State considers shift in property insurer financial ratings; Demotech argues consistency is important

by | Sep 3, 2022

 

  • State leaders are looking at new options to stop a meltdown of Florida’s property insurance market
  • Downgraded financial ratings of 17 insurers are at the heart of the problem – financially sound insurers are necessary to meet federal mortgage requirements
  • State officials are examining a proposal that could help insurers qualify for adequate financial ratings
  • Demotech, the company behind the ratings, pushed back, saying they have consistently applied financial standards since 1996

TALLAHASSEE — Angry at a ratings agency that raised the possibility of downgrading 17 Florida property insurers, state leaders could be poised to look for an alternative.

The Joint Legislative Budget Commission next week is expected to consider a proposal to spend $1.5 million to hire a consultant that would look at options for property insurers to get adequate financial ratings.

Such ratings are important, in part, because mortgage-industry giants Fannie Mae and Freddie Mac require homes to be insured by financially sound companies. If insurers lose satisfactory ratings, homeowners could be forced to find other coverage.

State insurance regulators scrambled in July after they said the Demotech ratings agency threatened to downgrade 17 insurers amid widespread financial problems in the property-insurance market. Demotech ultimately downgraded one company and withdrew ratings for two companies, according to the proposal going before the legislative panel next week.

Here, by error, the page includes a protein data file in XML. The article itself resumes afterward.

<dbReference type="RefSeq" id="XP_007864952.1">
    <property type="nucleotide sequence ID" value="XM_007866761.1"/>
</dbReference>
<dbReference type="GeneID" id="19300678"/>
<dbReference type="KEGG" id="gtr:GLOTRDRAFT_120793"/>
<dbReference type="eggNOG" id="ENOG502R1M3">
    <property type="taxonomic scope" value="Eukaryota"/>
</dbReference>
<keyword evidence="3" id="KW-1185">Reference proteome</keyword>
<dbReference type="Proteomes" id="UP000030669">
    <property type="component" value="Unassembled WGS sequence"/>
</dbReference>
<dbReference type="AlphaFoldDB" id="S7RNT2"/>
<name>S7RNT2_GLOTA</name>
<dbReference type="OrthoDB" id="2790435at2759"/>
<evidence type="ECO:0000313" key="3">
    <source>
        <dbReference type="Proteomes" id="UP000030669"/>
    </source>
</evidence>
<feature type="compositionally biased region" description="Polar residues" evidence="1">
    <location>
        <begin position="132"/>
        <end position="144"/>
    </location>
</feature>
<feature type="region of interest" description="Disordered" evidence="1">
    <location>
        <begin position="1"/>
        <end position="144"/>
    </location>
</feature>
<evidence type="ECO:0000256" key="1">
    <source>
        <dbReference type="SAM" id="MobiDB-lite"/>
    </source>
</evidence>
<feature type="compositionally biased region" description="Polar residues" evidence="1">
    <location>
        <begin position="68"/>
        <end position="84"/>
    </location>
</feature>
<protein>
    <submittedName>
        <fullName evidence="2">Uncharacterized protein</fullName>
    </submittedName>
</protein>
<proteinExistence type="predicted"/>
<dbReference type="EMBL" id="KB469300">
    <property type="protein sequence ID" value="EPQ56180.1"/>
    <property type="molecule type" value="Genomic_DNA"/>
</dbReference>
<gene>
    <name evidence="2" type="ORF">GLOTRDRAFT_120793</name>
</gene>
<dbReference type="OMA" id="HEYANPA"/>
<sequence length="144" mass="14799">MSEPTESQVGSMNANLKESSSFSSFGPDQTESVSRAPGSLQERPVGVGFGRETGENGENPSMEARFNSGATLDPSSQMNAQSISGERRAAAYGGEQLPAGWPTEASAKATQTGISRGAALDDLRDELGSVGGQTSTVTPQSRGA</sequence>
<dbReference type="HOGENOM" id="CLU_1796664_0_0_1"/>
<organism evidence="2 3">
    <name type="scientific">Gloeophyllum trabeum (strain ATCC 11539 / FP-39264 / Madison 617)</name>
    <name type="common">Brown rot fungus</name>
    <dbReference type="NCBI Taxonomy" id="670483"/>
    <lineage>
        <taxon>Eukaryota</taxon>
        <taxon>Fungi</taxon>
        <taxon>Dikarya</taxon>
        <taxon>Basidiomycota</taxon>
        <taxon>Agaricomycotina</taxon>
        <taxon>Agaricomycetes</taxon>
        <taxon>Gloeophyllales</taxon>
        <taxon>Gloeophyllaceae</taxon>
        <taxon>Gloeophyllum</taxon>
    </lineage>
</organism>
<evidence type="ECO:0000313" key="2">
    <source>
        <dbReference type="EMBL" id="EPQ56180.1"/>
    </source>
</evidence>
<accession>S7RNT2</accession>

Insurance Commissioner David Altmaier and state Chief Financial Officer Jimmy Patronis publicly questioned Demotech, with Patronis sharply criticizing the agency in letters to leaders of Fannie Mae, Freddie Mac and the Federal Housing Finance Agency.

“If (Fannie Mae and Freddie Mac) de-authorized a sizeable percentage of Florida’s insurers based on the dubious ratings of one company, it would create financial chaos for millions of Floridians,” Patronis wrote.

The Department of Financial Services, which Patronis heads, submitted the $1.5 million proposal to the Joint Legislative Budget Commission, which will meet Sept. 9 and has power to make mid-year budget decisions. The results of the consultant’s work would go to Gov. Ron DeSantis and lawmakers for possible consideration during the 2023 legislative session.